Chapter 5

Roy Osborne
February 2015


Every time I begin a study of the Sermon on the Mount, I pause to realize that neither I nor any man can do justice to this magnificent dissertation in which Jesus establishes once and for all that God, who is love, is primarily interested in the spiritual drives and concerns of every man.  Ours is not a religion of forms and rituals.  It is a religion of the heart, and if the heart is not right, all the rest is not only a waste of time, it is an insult to our heritage as the children of God.

At the very beginning of this great sermon, Jesus gives notice that He is going to speak to our spiritual concerns, because God is Spirit and we can only relate to Him with our spiritual selves.  The first statement, then, is “Blessed are the poor in spirit, for theirs is the Kingdom of Heaven”.  The import of this short statement is so incredible that we should set everything else aside and prayerfully think about it.  First of all, being poor in spirit means simply being humble.  But what a demanding concept this is for ego-centered man who has a tendency to always consider himself number one.  The prime drive of every human is to please and satisfy himself.  It has been characteristic of man since Adam.  To put ourselves in a secondary position, and consider others first, takes all of the self-discipline that we can muster, and a soul that calls for God’s Holy Spirit to help us.  But the result is the wonderful realization that doing that means we love God, and that brings glorious hope and eternal blessings.  Jesus says in this verse that when you set yourself aside and care for the happiness and welfare of others, “Yours is the Kingdom of Heaven”.  There is no treasure more wonderful than that.

This is the first of what I consider to be the seven fundamental principles of Christianity.  God is Spirit.  He is not interested in what we do with our hands but what we do with our heart.  The only part that is important about what our hands do is the motivation of their action by a heart attuned to the will of God.  Each of the fundamental principles which Jesus lays before us is a spiritual quality.  To apply them to our life takes more than a cursory reading of them.  It takes serious thought and a prayerful attitude to listen carefully to the messenger God sent in the person of His Son.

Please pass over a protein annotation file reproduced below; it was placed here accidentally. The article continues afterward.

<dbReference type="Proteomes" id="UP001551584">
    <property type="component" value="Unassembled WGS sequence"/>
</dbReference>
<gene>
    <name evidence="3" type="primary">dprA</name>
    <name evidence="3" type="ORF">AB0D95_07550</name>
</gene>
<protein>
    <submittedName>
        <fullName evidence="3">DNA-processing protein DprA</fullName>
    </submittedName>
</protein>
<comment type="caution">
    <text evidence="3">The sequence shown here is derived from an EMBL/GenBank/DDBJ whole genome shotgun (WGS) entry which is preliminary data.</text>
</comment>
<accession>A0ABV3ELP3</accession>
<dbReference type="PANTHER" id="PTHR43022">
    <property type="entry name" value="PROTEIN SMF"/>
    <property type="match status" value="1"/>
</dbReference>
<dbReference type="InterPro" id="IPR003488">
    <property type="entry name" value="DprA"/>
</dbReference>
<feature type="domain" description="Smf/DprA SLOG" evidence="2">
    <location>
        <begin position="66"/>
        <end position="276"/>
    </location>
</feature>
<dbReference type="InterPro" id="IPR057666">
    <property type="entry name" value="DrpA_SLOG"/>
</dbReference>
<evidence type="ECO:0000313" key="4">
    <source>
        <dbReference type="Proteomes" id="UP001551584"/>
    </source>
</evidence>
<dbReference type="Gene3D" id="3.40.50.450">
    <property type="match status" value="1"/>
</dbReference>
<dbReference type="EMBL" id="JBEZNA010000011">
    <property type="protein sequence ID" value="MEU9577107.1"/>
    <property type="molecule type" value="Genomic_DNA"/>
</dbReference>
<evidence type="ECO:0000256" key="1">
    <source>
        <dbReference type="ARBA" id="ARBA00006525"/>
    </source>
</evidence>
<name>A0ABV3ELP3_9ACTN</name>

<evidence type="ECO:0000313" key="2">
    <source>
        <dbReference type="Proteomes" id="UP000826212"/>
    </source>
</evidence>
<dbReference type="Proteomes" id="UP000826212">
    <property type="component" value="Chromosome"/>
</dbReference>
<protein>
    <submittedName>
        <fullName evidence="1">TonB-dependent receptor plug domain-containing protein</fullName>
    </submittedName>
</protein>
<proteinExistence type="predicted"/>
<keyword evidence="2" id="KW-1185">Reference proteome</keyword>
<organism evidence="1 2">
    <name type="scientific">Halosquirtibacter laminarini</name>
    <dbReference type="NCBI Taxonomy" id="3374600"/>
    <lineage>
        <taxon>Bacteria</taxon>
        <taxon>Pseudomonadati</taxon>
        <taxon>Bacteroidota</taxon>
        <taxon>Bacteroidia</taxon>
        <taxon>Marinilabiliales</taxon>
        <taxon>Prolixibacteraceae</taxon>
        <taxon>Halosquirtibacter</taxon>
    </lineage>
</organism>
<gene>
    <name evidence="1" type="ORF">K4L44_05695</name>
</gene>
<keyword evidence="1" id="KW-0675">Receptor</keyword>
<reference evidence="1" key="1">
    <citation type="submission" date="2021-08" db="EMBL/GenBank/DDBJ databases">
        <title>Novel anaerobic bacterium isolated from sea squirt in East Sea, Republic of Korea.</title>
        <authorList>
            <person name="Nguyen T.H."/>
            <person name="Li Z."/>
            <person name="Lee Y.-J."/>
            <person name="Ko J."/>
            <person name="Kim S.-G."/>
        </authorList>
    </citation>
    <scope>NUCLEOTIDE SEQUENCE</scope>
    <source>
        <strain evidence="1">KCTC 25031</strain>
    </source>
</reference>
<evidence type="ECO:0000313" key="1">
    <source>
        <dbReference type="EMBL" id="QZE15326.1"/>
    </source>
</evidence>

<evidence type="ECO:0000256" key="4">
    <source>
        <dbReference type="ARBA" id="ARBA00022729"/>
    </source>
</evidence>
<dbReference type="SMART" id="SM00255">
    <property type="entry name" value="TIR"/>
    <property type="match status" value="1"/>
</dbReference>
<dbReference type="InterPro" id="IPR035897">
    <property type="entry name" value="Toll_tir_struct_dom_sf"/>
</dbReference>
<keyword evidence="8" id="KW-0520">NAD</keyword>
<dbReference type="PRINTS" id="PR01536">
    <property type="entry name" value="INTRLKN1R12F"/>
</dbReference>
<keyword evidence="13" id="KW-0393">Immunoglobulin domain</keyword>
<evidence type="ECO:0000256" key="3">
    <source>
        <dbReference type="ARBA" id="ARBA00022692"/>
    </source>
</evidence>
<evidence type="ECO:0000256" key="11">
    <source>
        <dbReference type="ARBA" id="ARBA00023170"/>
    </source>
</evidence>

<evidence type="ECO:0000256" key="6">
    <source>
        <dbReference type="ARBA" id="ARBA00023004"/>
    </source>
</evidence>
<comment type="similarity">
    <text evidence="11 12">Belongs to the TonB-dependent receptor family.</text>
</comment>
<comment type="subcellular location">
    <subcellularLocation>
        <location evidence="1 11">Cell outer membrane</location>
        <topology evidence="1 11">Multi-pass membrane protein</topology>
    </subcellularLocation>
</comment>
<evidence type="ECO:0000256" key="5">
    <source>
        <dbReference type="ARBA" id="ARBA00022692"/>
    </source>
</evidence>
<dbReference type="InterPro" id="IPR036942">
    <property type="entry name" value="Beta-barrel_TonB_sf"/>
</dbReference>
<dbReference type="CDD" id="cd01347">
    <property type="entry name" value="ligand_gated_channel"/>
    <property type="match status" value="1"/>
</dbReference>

The second fundamental principle Jesus challenged us to think about was in a term not many of us will identify with.   But we should.  Jesus said, “Blessed are they that mourn, for they will be comforted”.  I just got news that a good friend of mine had been hurt and was in the hospital.  I mourn for the family, because of a physical problem that they have.  But this is not the mourning Jesus was talking about.  His mission on earth was to make it possible for our sins to be forgiven.  Sin is the barrier between us and our Father in Heaven.  It is the ultimate that closed the Garden of Eden to Adam and closes the gate of heaven to all of us sinners.  The main reason it is difficult to effectively preach the Gospel is not that it is a story hard to deliver.  It is that too many who hear do not take it seriously, and it has little effect.  Why preach a Savior to those who do not mourn for their sins and long for relief?  Those who mourn for their sins are the mourners Jesus had in mind.  If you mourn that your sins separate you from the Father and the hope of heaven, Jesus has the answer.  For those who mourn for their sins, He has brought relief, and in His sacrifice, the mourner finds hope and can be comforted.  In other words, if you mourn because your spirit has been separated from God by your sin, you can now be comforted in the forgiveness of your sins, by walking with Jesus.  This means God’s Holy Spirit can dwell in you, and there is no greater comfort than that.

In our next essay we will spend much time and thought on the wonderful blessing Jesus promises to the Meek.